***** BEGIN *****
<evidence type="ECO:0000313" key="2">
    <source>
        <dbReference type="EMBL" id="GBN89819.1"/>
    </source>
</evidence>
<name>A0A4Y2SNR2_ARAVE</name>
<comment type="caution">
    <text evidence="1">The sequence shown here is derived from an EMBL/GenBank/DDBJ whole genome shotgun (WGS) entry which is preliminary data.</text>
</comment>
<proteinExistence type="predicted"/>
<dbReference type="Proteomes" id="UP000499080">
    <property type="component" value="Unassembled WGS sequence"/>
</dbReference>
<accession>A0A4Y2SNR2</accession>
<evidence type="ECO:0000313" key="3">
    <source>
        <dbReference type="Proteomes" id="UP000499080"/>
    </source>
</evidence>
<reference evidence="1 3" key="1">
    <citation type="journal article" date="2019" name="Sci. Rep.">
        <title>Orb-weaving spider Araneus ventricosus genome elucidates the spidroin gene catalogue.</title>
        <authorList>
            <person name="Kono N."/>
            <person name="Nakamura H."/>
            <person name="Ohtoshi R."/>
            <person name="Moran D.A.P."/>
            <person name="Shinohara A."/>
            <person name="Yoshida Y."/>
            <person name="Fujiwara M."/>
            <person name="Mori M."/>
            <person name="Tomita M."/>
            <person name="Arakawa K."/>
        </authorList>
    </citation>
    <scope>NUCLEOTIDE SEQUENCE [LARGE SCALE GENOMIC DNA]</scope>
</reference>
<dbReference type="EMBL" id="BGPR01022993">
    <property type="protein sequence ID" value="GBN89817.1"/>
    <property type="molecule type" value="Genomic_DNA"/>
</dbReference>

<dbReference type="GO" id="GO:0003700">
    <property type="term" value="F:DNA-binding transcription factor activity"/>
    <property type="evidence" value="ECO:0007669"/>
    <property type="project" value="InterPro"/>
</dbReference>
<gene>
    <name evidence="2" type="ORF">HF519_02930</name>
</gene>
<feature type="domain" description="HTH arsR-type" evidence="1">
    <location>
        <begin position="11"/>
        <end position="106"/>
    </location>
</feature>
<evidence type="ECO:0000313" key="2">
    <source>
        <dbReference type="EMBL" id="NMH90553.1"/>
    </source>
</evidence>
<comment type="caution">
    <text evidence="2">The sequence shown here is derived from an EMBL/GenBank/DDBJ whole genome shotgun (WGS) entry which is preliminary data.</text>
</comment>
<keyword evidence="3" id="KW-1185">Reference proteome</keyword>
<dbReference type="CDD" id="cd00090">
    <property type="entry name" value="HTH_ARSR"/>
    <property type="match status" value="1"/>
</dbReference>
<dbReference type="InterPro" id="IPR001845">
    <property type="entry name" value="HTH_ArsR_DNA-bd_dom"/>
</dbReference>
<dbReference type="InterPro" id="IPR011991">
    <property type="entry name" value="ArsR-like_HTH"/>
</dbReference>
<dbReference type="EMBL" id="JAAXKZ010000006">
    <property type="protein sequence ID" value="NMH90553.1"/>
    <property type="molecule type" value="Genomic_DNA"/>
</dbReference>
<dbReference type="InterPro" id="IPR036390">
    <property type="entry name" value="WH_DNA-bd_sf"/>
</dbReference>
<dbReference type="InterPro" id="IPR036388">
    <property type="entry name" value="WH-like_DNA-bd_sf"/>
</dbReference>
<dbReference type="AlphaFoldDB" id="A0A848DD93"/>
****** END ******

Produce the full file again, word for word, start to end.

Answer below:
<evidence type="ECO:0000313" key="2">
    <source>
        <dbReference type="EMBL" id="GBN89819.1"/>
    </source>
</evidence>
<name>A0A4Y2SNR2_ARAVE</name>
<comment type="caution">
    <text evidence="1">The sequence shown here is derived from an EMBL/GenBank/DDBJ whole genome shotgun (WGS) entry which is preliminary data.</text>
</comment>
<proteinExistence type="predicted"/>
<dbReference type="Proteomes" id="UP000499080">
    <property type="component" value="Unassembled WGS sequence"/>
</dbReference>
<accession>A0A4Y2SNR2</accession>
<evidence type="ECO:0000313" key="3">
    <source>
        <dbReference type="Proteomes" id="UP000499080"/>
    </source>
</evidence>
<reference evidence="1 3" key="1">
    <citation type="journal article" date="2019" name="Sci. Rep.">
        <title>Orb-weaving spider Araneus ventricosus genome elucidates the spidroin gene catalogue.</title>
        <authorList>
            <person name="Kono N."/>
            <person name="Nakamura H."/>
            <person name="Ohtoshi R."/>
            <person name="Moran D.A.P."/>
            <person name="Shinohara A."/>
            <person name="Yoshida Y."/>
            <person name="Fujiwara M."/>
            <person name="Mori M."/>
            <person name="Tomita M."/>
            <person name="Arakawa K."/>
        </authorList>
    </citation>
    <scope>NUCLEOTIDE SEQUENCE [LARGE SCALE GENOMIC DNA]</scope>
</reference>
<dbReference type="EMBL" id="BGPR01022993">
    <property type="protein sequence ID" value="GBN89817.1"/>
    <property type="molecule type" value="Genomic_DNA"/>
</dbReference>

<dbReference type="GO" id="GO:0003700">
    <property type="term" value="F:DNA-binding transcription factor activity"/>
    <property type="evidence" value="ECO:0007669"/>
    <property type="project" value="InterPro"/>
</dbReference>
<gene>
    <name evidence="2" type="ORF">HF519_02930</name>
</gene>
<feature type="domain" description="HTH arsR-type" evidence="1">
    <location>
        <begin position="11"/>
        <end position="106"/>
    </location>
</feature>
<evidence type="ECO:0000313" key="2">
    <source>
        <dbReference type="EMBL" id="NMH90553.1"/>
    </source>
</evidence>
<comment type="caution">
    <text evidence="2">The sequence shown here is derived from an EMBL/GenBank/DDBJ whole genome shotgun (WGS) entry which is preliminary data.</text>
</comment>
<keyword evidence="3" id="KW-1185">Reference proteome</keyword>
<dbReference type="CDD" id="cd00090">
    <property type="entry name" value="HTH_ARSR"/>
    <property type="match status" value="1"/>
</dbReference>
<dbReference type="InterPro" id="IPR001845">
    <property type="entry name" value="HTH_ArsR_DNA-bd_dom"/>
</dbReference>
<dbReference type="InterPro" id="IPR011991">
    <property type="entry name" value="ArsR-like_HTH"/>
</dbReference>
<dbReference type="EMBL" id="JAAXKZ010000006">
    <property type="protein sequence ID" value="NMH90553.1"/>
    <property type="molecule type" value="Genomic_DNA"/>
</dbReference>
<dbReference type="InterPro" id="IPR036390">
    <property type="entry name" value="WH_DNA-bd_sf"/>
</dbReference>
<dbReference type="InterPro" id="IPR036388">
    <property type="entry name" value="WH-like_DNA-bd_sf"/>
</dbReference>
<dbReference type="AlphaFoldDB" id="A0A848DD93"/>